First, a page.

Before the miners' strike - 1970s
1970s - STRONG UNIONS, weak government.
- governments had limited powers to prevent trade union action.
- January 1972 & 1974 - miners strike over pay. Picketed mines & power stations with other unions supporting them by stopping fuel being imported or transported.
- Tory government imposed 3-day working week to SAVE POWER but soon forced to agree to miners' demands.
- February 1974 - government defeated in general election over its handling of unions.
- Stikes were successful because they happened when coal was essential to industry, there wasn't enough coal being imported, other unions supported the miners and it happened in winter - demand for strike = high.
Causes of miners' strike
MARGARET THATCHER! - CONSERVATIVE - Back in power in 1979. Authority increased by victory in Falklands War in 1982 and was re-elected in 1983! At same time, coal mining = serious trouble - cheaper to use oil, gas or coal from abroad - mines uneconomical - cost more to get coal out of ground than it was worth as fuel.
1st March 1984 - plan announced to close 20 PITS with LOSS OF 20,000 JOBS. First pit closed was Cortonwood Colliery in South Yorkshire, which started the 1984-85 miners' strike!!
Thatcher's government was determined to defeat miners and portrayed struggle as another war, like Falklands. - Giving into miners would be surrendering the rule of parliamentary democracy to the 'rule of the mob'.
ARTHUR SCARGILL - LEADER OF NATIONAL UNION OF MINEWORKERS (NUM) After news about 20 pits closing, Scargill persuaded rest of NUM leadership to begin national miners' strike. New laws stated it was illegal not to ballot workers before a strike. Scargill argued different areas had already voted for a strike and a ballot was not needed. - many miners unhappy with undemocratic prcess.
- Difficult for NUM - not all miners though jobs were under threat & many miners unhappy that there hadn't been a national ballot.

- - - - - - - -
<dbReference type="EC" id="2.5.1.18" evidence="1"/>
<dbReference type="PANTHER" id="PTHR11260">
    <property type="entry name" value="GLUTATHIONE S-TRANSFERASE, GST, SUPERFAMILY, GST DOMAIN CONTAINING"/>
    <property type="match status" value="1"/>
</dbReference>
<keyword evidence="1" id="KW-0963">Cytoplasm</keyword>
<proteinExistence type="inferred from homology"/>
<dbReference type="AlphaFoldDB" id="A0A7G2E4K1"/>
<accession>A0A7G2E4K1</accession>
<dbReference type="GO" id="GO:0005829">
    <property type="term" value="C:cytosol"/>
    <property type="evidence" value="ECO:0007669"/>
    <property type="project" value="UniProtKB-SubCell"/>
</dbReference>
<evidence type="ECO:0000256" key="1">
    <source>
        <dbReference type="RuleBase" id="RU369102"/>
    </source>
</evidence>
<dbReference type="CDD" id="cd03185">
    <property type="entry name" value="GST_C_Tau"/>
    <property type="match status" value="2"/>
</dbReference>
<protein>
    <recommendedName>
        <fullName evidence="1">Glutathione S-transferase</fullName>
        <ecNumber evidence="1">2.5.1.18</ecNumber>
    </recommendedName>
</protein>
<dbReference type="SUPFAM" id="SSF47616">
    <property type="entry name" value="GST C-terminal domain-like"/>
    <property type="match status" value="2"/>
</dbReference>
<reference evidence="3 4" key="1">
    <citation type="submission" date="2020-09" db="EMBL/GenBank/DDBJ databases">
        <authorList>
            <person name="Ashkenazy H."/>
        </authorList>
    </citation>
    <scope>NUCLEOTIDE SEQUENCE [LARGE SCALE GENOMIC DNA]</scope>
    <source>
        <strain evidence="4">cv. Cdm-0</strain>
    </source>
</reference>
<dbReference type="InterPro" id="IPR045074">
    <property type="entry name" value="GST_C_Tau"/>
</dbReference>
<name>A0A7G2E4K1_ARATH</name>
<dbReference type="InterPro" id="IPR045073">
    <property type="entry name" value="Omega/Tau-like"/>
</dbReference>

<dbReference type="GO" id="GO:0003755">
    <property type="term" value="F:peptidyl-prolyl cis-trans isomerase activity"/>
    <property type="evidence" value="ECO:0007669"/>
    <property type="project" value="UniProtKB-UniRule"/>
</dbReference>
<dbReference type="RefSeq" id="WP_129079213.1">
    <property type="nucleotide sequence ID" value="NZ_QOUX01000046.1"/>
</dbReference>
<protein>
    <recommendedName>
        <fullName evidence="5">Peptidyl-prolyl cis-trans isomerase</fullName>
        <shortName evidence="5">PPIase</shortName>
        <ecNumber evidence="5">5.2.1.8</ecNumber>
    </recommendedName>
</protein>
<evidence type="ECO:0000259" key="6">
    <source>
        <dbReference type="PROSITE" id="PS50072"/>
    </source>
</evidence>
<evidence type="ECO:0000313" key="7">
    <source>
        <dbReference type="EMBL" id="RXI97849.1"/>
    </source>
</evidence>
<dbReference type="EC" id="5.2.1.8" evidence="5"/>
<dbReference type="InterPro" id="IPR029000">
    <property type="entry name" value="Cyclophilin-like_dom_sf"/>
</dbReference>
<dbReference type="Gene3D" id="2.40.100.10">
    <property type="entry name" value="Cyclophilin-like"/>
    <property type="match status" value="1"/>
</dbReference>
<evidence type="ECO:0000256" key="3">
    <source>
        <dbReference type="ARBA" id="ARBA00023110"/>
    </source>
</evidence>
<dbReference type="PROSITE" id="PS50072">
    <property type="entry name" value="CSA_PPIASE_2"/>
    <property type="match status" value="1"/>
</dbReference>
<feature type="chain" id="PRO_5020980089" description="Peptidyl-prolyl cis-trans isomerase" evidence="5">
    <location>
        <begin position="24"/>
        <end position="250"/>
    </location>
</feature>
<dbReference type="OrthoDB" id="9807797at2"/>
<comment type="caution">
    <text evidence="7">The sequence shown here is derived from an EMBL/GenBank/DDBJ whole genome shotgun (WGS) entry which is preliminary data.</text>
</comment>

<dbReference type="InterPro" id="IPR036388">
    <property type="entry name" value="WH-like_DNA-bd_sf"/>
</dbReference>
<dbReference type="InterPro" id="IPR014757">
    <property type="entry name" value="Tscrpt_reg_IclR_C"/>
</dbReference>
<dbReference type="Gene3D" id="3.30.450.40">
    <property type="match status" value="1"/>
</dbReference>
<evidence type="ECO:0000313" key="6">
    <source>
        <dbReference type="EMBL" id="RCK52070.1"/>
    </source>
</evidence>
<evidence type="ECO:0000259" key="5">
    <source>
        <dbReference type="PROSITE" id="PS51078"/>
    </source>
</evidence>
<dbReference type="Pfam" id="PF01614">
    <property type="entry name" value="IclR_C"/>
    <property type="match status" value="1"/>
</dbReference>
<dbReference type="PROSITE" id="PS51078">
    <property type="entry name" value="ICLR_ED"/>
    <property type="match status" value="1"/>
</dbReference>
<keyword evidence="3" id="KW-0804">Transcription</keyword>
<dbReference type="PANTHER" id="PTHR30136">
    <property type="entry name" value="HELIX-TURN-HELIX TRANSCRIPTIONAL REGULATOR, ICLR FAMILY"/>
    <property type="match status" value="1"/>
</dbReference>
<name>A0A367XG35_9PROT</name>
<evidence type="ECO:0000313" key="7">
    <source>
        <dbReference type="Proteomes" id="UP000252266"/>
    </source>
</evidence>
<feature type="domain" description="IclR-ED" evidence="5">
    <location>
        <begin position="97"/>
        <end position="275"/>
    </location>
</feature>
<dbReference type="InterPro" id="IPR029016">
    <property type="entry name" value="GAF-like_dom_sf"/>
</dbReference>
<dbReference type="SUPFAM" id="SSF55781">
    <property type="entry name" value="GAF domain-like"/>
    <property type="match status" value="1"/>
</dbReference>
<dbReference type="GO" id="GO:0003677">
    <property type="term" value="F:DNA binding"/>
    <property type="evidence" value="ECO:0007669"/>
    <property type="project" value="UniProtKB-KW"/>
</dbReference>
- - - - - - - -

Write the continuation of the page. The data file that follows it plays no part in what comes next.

- No national ballot - ensured strike went ahead and no delay.
- Strike set out as a fight for survival against a government determined to destroy miners and unions - set up the protest as all or nothing.
- 'Flying pickets' used - some miners in some 'economic' mines didn't want to strike - pickets were transported from supportive areas.
- Media described police intimidation & brutality against miners.
- Women in mining communities supported strike by organising marches, raising funds and supporting struggling families.
- NUM gave financial support to miners who picketed - encourage people to picket.
- Miners who didn't strike called scabs and were ostracised in mining communities - intimidation and violence against scabs.
- Picketers resisted police attempts to get workers across picket line = fights between police and miners.
- Posters, badges & leaflets distributed to raise needed funds. NUM successfully appealed for money & food from trade unionists abroad.
- Links made to other groups opposing Conservatives' politics - support.
Government's tactics - prepared well
- Government STOCKPILED coal, converted some power stations from coal to oil & recruited private hauliers to transport coal in case railway workers went out on strike - keep on producing energy throughout strike.
- National strike without ballot - government could use legal powers to fine NUM. NUM refused to pay but the courts seized NUM assets - £5 million.
- No national ballot - illegal and say strikers were acting as a mob.
- Strike illegal - government refused to pay state benefits to miners = poverty.
- Other unions unhappy about lack of ballot and didn't support strike - government got info about NUM plans from sources in other unions.
- Brought in police to build up massive police presence in strike area. Although local police might be too sympathetic to miners.
- Police used to prevent strikers - FLYING PICKETS - from travelling between strike areas using road blocks.
- Government fed media info about alleged corruption in NUM, including stories that NUM accepted funds from Soviet Union.
- Government media appearances continually stressed that stikers used VIOLENT INTIMIDATION against miners who wanted to work - pickets!!!